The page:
Market Conditions in 90294>Question Details

Joanna Cottr…, Other/Just Looking in 90401

I'd like to know if it's a good time to buy

Asked by Joanna Cottrell, 90401 Fri Jul 13, 2007

this is a ground up construction, architectural, top of the line construction, materials, applicances, etc. just reduced from 2.5M - 2M

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Most sellers are motivated at this time and willing to negotiate. Is the home worth the asking price?
You need a good agent to assist you. We are currently in a buyer's market so yes, if you love the house, and the price is right it is a good time for you!
2 votes Thank Flag Link Sun Apr 20, 2008
Think about buying in 2010. But, if you have the kind of money, where a half million doesn't make much difference, you're probably ok. Maybe read the newspaper internet headlines, see whats happening with the economy, then decide. In my opinion, housing prices will drop much more.
1 vote Thank Flag Link Fri Mar 14, 2008
The crystal ball says....

Yup - thats what I thought. You may be in a great market: Venice California can't be a bad investment - HOWEVER!! Do your homework, get an agent. Do a comparative analysis. How long are you planning on occupying this unit. Are you able to make the payments - consistently without pain in the pocketbook syndrome?

Take time - unless the market returns to the "waiting lists" of the past you have time to investigate all angles.

Good luck!
1 vote Thank Flag Link Fri Jul 13, 2007
You might want to order an appraisal if you aren't using an agent.
ps. Hey Cecil, where is your head? :)
1 vote Thank Flag Link Fri Jul 13, 2007
Joanna, great question, it is what I call a "timeless" question. Many first time buyers are asking this question. Seasoned buyers, investors know the answer. Interest rates are at a 60 year low, prices are at 2003 levels. The answer is clear. The reality is people have a "heard mentality" they generally buy when "everyone else does" the savvy buyers buy when the opportunity is there. The real question is why do you want to buy? If you can answer that then everything else falls in place. My advice is you should buy so you get rid of your "Landlors" and have a place that is yours and insures that your "cost of living" (what was your rent) remains a constant not something that is open to annual increases.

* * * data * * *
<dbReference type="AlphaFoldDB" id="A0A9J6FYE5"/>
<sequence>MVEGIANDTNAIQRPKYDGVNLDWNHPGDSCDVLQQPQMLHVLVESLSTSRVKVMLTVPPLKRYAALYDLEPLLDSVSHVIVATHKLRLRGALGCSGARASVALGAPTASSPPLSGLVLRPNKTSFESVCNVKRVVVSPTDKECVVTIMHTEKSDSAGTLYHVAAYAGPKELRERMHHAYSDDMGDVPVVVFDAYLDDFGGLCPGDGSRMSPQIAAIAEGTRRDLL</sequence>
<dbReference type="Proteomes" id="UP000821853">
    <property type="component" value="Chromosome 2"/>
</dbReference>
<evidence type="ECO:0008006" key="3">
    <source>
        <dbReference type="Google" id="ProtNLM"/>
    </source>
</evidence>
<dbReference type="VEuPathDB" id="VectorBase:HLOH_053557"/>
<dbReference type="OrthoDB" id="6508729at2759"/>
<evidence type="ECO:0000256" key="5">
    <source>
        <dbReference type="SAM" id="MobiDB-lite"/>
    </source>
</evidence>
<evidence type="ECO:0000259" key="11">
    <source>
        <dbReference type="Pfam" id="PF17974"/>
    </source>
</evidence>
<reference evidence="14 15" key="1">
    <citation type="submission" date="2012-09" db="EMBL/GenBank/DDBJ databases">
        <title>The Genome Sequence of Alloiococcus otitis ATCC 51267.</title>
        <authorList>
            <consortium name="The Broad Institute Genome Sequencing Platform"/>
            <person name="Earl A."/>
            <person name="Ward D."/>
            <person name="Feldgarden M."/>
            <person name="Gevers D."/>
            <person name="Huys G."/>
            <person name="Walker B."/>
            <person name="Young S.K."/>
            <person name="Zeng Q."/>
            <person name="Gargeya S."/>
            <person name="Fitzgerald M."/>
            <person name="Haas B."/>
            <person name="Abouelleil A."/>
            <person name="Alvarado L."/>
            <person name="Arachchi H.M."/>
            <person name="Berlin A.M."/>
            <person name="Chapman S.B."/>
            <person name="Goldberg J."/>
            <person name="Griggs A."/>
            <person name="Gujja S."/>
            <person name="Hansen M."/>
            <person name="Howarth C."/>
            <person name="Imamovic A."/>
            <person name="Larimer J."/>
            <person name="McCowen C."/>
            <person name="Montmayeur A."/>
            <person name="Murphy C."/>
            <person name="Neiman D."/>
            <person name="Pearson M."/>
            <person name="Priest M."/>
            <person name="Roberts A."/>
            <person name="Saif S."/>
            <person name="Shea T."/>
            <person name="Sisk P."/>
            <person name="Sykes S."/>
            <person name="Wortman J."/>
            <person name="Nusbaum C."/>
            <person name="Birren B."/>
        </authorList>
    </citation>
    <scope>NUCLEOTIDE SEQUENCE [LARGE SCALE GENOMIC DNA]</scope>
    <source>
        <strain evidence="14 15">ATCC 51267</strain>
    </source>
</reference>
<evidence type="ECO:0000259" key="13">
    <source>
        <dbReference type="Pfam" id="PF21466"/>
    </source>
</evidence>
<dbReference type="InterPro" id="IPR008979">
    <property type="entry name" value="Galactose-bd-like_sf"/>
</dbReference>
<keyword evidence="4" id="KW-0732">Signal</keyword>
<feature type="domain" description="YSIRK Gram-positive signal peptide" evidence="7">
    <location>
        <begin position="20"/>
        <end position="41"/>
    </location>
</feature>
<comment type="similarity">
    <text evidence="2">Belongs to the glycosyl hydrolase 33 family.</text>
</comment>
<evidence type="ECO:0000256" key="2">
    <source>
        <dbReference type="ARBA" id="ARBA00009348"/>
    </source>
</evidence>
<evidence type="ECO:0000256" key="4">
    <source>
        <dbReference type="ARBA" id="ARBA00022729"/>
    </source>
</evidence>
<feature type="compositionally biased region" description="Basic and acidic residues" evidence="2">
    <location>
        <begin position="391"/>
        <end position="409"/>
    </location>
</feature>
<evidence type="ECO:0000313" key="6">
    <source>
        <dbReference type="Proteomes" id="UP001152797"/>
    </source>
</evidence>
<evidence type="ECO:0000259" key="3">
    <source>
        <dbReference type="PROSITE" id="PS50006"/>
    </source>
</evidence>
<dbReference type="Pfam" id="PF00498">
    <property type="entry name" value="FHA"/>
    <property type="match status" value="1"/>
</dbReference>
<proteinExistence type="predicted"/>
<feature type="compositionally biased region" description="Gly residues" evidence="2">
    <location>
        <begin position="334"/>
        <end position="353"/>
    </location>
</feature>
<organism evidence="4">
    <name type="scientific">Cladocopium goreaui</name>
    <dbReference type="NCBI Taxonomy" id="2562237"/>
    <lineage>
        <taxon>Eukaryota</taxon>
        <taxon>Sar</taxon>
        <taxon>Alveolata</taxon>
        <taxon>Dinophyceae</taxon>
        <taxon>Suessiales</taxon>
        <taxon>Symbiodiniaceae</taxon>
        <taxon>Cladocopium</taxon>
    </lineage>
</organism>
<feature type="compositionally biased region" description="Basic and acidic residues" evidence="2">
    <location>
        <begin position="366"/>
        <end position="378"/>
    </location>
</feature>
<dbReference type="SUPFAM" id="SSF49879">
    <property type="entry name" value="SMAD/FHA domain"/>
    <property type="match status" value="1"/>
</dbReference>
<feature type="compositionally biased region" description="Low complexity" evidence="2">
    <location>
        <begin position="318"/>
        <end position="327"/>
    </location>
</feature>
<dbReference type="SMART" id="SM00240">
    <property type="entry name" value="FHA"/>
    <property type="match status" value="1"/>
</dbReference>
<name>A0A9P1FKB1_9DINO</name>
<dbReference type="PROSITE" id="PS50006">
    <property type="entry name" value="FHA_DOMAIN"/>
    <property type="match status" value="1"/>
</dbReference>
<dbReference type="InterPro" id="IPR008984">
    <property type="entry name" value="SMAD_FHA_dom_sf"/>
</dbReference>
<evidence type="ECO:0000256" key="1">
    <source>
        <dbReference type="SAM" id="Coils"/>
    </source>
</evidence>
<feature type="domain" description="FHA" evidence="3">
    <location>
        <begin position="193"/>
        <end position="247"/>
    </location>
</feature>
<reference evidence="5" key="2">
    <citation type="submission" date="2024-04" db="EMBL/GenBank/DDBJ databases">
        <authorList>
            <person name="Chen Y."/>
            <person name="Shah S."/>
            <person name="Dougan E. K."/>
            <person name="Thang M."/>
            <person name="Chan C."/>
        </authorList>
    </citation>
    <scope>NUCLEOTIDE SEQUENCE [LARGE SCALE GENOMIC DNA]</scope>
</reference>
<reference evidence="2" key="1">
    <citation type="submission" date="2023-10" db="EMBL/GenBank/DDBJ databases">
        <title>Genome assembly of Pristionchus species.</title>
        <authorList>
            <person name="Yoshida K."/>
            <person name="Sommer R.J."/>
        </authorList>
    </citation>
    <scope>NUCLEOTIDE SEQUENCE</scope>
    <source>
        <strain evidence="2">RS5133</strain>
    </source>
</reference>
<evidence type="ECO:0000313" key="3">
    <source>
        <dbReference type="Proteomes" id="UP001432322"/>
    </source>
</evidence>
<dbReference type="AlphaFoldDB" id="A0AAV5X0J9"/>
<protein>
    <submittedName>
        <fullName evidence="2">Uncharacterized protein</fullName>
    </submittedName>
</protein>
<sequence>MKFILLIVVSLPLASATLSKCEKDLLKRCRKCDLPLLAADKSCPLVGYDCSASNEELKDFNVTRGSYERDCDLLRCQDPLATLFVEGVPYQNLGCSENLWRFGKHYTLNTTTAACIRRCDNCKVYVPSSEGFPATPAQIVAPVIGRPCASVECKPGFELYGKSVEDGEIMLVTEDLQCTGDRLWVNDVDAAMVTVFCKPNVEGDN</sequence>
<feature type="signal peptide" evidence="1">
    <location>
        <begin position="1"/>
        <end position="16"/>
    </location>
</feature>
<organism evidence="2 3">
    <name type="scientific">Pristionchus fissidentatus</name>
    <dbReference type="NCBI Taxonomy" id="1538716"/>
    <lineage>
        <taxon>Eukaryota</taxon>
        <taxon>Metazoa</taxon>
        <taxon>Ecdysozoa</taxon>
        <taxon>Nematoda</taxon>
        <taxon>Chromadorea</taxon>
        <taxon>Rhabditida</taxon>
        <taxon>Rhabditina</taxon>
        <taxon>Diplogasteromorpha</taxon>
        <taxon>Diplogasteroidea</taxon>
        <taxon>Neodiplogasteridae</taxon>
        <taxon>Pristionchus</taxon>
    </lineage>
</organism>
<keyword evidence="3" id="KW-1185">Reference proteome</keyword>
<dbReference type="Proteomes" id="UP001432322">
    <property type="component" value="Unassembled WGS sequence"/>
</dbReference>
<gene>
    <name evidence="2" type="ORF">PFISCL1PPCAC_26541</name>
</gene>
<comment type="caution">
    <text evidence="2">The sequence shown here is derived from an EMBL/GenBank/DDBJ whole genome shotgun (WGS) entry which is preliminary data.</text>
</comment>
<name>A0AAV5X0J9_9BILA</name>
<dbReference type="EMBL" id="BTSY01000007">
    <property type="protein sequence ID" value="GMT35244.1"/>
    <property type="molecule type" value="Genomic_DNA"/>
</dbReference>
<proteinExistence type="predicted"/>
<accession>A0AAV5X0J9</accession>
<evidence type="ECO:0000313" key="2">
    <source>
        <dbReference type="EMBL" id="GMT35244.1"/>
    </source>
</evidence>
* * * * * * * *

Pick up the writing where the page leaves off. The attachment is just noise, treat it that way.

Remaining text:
If you want more advice feel free to reach out to me at homes@endrebarath. com or call me on my mobile at 310.486.1002. Warm regards, Endre
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0 votes Thank Flag Link Sat Dec 17, 2011
Hi Joanna,

Even when you have all the facts, evaluating homes is a little like reading tea leaves. I do have a few observations about properties in general and Venice in particular that you may find helpful.

Buying a brand new home can be a little like buying a new car. The sellers usually put a high value on it since they want to cover their construction and carrying costs... and make a profit. Unfortunately the market has little room for these considerations and resale may be a very different story.

A lot of the new homes in Venice are built on small lots of 3000 square feet or less. The average lot size for much of Venice is probably closer to 5000 s.f.. Remember, the name of the game is 'real estate'... not 'house.'

Except for some listings on or very near the beach, most of the homes in Venice can be bought for under $2.5M, usually for substantially less. The exceptions to this are the Canals and some homes around Abbot Kinney and the in the Walk Streets. I can understand this kind of valuation for some Canal homes because the area is unique in Los Angeles and quite close to the beach. I can't say the same for the areas around Abbot Kinney which are simply trendy and the Walk Streets, which are very nice, but just plain over-valued in my opinion. The lots tend to be smaller and the area is over a mile from the beach. I think that the main reason that the Walk Streets command higher prices is that, like the Canals, they were already 'gentrified' before the startling escalation of prices in Venice during the recent real estate boom.

On the subject of 'is this a good time to buy in Venice,' my answer is a qualified 'yes.' Much of Venice enjoyed a close to six-fold increase in prices since the late 90's because prices were so much lower here than in any of L.A.'s other beach cities which were already commanding significant coastal premiums.

Because prices were still lower in Venice than the surrounding areas in the first year or two of the housing market meltdown it was surprisingly resistant to devaluation while prices were declining in Santa Monica and particularly in Marina del Rey. Sales were still made with more frequency than the surrounding areas and prices only dropped around 10% to 15%.